by GAYELENE CARBIS
We stood in the kitchen where once we were a team –
you cooking, me chopping.
We stood in that space between sink and bench top,
where once we’d shared our days and nights and
laughed and talked and now we were close to
our last time.
All that laughing and talking and the flow of it back and forth
as together we created those meals we’d shared nearly a decade.
The rituals, the routines, this familiar, this team, this two of us, and
the life we lived together.
We stood in the kitchen where the life we’d had still lived,
though it had shifted and changed, and now we were no longer
cooking and chopping. And we didn’t talk much.
I hadn’t realized how much we talked. How much we laughed.
How much I told you things and you would laugh. How much
I laughed at the things you told me, the things you said,
the things you did. The things you say, the things you do.
How you found me funny. How you’re the one, always the one,
who makes me laugh.
We stood close, the way people do who’ve been close.
And we were further apart and closer than we’d been in a long time.
We just stood there and I said, ‘It’s all very well
for your girlfriend to say – what were you supposed to do,
when I was off fucking someone else (which, by the way,
wasn’t happening when we were actually together) – but
does she ever ask – what was I supposed to do while
I was with you?’
We stood and it might have been like we were standing still
and stuck because you’d heard all this before.
But now I stood on my own two feet and was able to be
separate, just a little bit.
‘It wasn’t about your diabetes and its impact on our lives,’ I said.
‘You weren’t interested.’ I slapped you lightly on your arm.
I said it light, I was soft but sure when I said it.
I’d never said it before.
I slapped you softly, as if I were teasing you, softening
my words with a tap that would touch you.
Reach you. ‘You were lazy,’ I said.
But I didn’t accuse. I didn’t condemn. I just – said it,
as if it was a fact and neutral.
You stood there very still and you said:
‘Yes. I was. And scared. And insecure.’
And then you said very simply: ‘I’m sorry. I’m so sorry.’
You stood there, not saying anything but I saw in your face
you were finally bared, too tired and too old to fight anymore.
I stood there seeing you older and saw you not backing down
or off but simply saying yes. I stood and saw that you no longer
had to be right and that’s when I knew maybe you’d be happy
and it hurt. I stood and saw myself hurting that you might have
found happiness and thinking, is this love? I saw that you might be
not too old or too tired, but too wise to fight anymore, or maybe
it was more that you’d been fighting for me for a long time but
you had given up now. And now you were fighting for someone else.
And I was fighting for someone else too. And yet here I was, hurt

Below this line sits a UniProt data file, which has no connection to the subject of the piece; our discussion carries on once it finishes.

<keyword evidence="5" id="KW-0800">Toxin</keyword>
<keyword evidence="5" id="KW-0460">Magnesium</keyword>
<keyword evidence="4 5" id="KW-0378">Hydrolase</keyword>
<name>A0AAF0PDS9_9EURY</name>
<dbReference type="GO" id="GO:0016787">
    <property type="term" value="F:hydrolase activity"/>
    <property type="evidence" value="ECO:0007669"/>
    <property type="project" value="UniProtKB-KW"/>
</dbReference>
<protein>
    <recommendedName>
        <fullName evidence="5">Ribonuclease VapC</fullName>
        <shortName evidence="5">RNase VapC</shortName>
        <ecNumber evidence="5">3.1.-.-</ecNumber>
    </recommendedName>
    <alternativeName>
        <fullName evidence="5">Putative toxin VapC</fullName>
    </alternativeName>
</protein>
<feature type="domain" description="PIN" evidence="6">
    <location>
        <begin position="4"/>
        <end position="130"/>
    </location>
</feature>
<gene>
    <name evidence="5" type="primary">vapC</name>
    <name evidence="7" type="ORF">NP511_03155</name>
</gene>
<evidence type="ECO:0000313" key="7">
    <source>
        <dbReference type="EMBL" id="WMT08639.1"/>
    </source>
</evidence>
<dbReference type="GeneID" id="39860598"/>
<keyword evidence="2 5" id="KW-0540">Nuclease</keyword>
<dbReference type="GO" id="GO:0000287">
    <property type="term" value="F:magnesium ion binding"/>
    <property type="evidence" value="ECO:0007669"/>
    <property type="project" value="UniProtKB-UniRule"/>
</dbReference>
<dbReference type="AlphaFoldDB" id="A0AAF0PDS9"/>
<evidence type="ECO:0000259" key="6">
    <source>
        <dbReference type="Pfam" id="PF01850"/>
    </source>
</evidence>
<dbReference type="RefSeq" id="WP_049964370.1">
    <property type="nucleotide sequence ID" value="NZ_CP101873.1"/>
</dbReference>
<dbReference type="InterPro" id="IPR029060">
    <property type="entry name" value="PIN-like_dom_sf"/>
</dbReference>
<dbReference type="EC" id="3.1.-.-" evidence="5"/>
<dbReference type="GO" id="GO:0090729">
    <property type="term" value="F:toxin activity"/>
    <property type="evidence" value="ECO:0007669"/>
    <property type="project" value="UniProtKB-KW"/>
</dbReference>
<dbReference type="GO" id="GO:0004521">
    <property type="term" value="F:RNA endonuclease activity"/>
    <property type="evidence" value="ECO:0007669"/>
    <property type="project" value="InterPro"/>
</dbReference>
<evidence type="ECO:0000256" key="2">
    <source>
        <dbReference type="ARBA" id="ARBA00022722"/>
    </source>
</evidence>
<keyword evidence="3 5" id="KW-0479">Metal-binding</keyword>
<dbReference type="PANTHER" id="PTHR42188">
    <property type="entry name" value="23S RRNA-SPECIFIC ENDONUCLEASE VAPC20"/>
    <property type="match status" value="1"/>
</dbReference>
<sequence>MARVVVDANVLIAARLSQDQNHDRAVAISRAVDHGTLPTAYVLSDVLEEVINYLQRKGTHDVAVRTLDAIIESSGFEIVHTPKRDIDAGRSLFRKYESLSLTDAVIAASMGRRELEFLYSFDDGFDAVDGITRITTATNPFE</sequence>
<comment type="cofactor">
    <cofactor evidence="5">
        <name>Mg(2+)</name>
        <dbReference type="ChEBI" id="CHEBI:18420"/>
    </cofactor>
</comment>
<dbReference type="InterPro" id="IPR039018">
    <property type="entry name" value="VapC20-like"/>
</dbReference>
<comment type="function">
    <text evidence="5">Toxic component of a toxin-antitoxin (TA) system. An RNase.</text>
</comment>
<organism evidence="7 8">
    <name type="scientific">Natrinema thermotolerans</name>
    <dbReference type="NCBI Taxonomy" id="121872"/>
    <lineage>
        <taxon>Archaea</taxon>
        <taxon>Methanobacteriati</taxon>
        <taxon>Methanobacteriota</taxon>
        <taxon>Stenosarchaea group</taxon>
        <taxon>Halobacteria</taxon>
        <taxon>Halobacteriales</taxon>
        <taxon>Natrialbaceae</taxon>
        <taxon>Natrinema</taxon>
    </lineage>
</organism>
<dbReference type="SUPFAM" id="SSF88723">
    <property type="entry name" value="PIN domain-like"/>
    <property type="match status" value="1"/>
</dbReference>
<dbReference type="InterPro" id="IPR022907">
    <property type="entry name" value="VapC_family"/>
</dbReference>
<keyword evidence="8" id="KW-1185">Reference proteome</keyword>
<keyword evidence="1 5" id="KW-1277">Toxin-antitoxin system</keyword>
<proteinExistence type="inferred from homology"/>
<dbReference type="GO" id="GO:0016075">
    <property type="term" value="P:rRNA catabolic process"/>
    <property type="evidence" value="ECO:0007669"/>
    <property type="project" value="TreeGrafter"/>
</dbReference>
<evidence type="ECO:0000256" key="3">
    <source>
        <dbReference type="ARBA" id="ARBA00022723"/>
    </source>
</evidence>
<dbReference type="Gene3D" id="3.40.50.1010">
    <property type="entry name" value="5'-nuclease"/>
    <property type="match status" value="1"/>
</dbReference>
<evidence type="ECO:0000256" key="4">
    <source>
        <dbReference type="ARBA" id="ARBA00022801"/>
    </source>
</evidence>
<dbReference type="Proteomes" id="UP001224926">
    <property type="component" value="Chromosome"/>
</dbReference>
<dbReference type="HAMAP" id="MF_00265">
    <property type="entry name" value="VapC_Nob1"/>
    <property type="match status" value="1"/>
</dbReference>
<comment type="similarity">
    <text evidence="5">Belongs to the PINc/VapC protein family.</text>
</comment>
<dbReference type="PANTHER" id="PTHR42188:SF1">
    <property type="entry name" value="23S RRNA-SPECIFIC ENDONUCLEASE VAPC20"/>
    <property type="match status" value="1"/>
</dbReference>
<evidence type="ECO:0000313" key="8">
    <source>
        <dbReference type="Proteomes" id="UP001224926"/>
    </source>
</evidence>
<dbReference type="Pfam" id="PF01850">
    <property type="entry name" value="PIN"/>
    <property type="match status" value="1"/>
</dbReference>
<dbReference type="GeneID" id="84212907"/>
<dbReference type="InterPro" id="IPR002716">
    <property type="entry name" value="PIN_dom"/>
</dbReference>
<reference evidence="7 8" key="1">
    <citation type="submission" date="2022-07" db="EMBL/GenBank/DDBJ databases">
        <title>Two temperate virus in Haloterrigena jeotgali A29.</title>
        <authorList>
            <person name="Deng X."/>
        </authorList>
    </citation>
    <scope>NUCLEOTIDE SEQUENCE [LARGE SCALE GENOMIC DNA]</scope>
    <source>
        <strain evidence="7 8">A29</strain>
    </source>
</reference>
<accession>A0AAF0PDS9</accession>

at your happiness.
Stopped still because you’d stopped fighting. Standing there looking
at you as if you were a stranger. You were so soft, so able to take it,
so normal. It was as if we could have a normal conversation and talk
about our thoughts and feelings and even work things out.
But it was too late for that.
And if the fight was over, then it was true.
We were over.
We were really over.
I stood and saw now you had nothing to lose so you could say yes.
I saw you were so with her now, so into her, you could talk
with me now the way we’d never talked before.
And so I said: ‘It wasn’t about sex,’ I said. ‘It was sex
and violence. But it was never the sex, it was the violence.’
And you said: ‘Sex and violence. That’s a good title.
You should use it.’
You were still giving me titles, right up to the very end.
And then tears came quick to your eyes and – I always cry
when you cry and often when you don’t. You stood there
and the tears came quick to your eyes and now when we
were so near the end we could talk about the things
we couldn’t talk about.
There we were where the life we’d lived still lived.
We stood there with it all around us.
But you were moving out.
You were moving on.
People think I tell you everything.
Your girlfriend calls it spilling.
You tell her you tell me everything and she tells you to stop.
And eventually, you do.
The tears came to your eyes and mine and you held out your arms
and I sobbed into your shoulder. These shoulders that had once held me
like a lover, like a partner, and now like a brother or a friend.
We held each other and cried and we stroked each other, the awareness
of that final parting ahead beating in my blood and I wondered whether
my heart would stop when you left. If I would survive it.
What would it be like – this life without you in it?
This man who loved me as no one else ever loved me,
this man I’ve loved, this man who says he still loves me.
This man I love.
We stood in the kitchen where life as we’d known it a long time
was about to end. We stood in the kitchen, not tight, not tense,
or intense. And I was with someone else. And you were with
someone else. We stood there and we offered each other solace.
But I was inconsolable.
And we stood there so sorry.
Gayelene Carbis’s first poetry book, Anecdotal Evidence, was awarded Finalist, International Book Awards, 2019. Her second poetry book, I Have Decided to Remain Vertical (Puncher and Wattmann) was published in 2022. Gayelene recently won the Ros Spencer and My Brother Jack Poetry Prizes; Best Micro Fiction Award (SF3 Festival Awards); and Second Prize, Newcastle Poetry Award. She teaches Creative Writing at various universities.